25 May immediately after the conclusion of the Assembly (see SUNS #7163
dated 6 June 2011).

WHO's official summary of discussions on the mission briefing (not open to
NGOs or the public) on the first draft of the concept papers reveals a
general discontent by Member States with the WHO's approach to reform.

An analysis of the concept papers also reveals many shortcomings. For
example, the paper on the World Health Forum (WHF) fails to justify the need
for an additional forum in times of financial difficulties and to
distinguish between public interest NGOs and commercial entities. As such,
the paper does not address the concern that the WHF will provide strategic
opportunities to the private sector to influence WHO's health agenda and the
issue of conflicts of interest.

The paper on independent evaluation is limited in scope, with inappropriate
time-lines that would hamper it in informing the reform process, as well as
problematic proposals on how the evaluation will be undertaken. The paper on
governance of WHO simply lacks basic details on the reforms proposed.

Many of these observations were also made by Member States during the
mission briefing, some of which have been captured by WHO's official summary
of the mission briefing.

General observations made by participating Member States were also noted by
the official summary. Member States pointed out that, "The areas covered by
the reform programme go beyond the three concept papers" and that, "There is
a need to ensure appropriate linkages between the three papers". Further,
"While the reform process should remain Member States driven, the
Secretariat is encouraged to provide analyses and options to facilitate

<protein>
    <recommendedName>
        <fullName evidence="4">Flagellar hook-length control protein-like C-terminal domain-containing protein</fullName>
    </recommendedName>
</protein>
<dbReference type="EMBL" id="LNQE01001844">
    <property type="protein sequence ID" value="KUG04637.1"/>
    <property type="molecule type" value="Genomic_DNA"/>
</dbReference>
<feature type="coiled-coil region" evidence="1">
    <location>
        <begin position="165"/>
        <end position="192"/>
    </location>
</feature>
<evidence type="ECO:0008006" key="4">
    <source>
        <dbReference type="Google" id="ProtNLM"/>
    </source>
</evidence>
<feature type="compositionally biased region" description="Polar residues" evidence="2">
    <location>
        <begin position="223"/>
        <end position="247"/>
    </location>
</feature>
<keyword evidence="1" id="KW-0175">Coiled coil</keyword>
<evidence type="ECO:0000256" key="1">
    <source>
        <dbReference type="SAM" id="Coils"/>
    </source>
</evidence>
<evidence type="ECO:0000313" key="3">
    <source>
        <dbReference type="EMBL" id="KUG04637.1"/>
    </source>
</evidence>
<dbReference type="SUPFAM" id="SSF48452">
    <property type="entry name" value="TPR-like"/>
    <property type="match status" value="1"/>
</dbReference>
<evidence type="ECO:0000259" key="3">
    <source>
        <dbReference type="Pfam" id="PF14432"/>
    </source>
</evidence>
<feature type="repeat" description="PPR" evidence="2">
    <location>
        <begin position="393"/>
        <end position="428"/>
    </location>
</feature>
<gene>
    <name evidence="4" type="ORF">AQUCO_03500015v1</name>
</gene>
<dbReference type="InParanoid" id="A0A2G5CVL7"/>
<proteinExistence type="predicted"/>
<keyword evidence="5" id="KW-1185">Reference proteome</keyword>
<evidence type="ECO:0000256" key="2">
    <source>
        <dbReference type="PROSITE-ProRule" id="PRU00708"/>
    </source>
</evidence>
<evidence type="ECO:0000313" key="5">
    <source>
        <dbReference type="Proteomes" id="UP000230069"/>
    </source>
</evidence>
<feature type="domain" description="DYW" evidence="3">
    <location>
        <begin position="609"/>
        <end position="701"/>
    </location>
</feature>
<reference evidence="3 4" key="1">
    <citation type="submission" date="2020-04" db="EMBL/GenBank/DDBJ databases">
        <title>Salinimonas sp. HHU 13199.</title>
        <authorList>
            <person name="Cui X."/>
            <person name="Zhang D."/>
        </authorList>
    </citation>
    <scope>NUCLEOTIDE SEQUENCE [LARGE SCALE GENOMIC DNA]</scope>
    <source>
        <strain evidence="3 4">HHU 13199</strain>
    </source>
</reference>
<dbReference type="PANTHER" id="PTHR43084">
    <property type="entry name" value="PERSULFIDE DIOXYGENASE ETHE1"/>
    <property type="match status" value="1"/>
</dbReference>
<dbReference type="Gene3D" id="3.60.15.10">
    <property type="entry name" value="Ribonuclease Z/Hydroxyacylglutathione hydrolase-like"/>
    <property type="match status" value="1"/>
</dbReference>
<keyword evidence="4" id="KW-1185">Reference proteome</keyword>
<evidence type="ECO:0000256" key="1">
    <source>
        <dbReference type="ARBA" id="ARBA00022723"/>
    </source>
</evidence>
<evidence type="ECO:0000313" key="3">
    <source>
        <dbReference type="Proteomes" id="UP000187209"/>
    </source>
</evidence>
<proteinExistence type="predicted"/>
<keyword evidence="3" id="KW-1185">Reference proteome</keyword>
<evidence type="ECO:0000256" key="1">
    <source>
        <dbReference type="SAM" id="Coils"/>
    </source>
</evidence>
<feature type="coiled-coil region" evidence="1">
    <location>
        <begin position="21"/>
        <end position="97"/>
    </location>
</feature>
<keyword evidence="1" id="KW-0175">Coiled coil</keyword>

discussion among Member States".

The Secretariat has also been tasked with providing "a paper with an
overview of the whole reform package"; "an additional concept paper on
managerial reforms"; and "figures on the project costs for the development
of the reform programme".

[Observations on each of the concept papers were also contained in the
official summary. These observations are noted below following an analysis
of each of the concept papers.]


According to the concept paper, "there is a need to promote greater
coherence and to provide an opportunity for a more inclusive dialogue
between the many different actors involved". It added that "at present ...
there is no single platform that allows interaction between governments,
global health organizations, partnerships, regional organizations,
multilateral and bilateral agencies, philanthropic foundations, CSOs (civil
society organisations), private sector organizations and other relevant

It claims that the Forum will make it possible "to capture a wide range of
views and perspectives on major and future issues in global health" adding
that, "It will not take decisions affecting individual organizations, nor
will it change the decision-making prerogative of WHO's own governing

The paper proposes that the first Forum be held over three days in November
2012 and once established will be convened every two years for a further two
cycles after which it will be reviewed. It also proposes that the Forum will
be open to all Member States and other stakeholders but the participation
should be "small enough to allow structured debate and clear conclusions".

The paper anticipates the costs to amount to $775,000 with participants
largely self-financing their participation. According to the paper, the WHO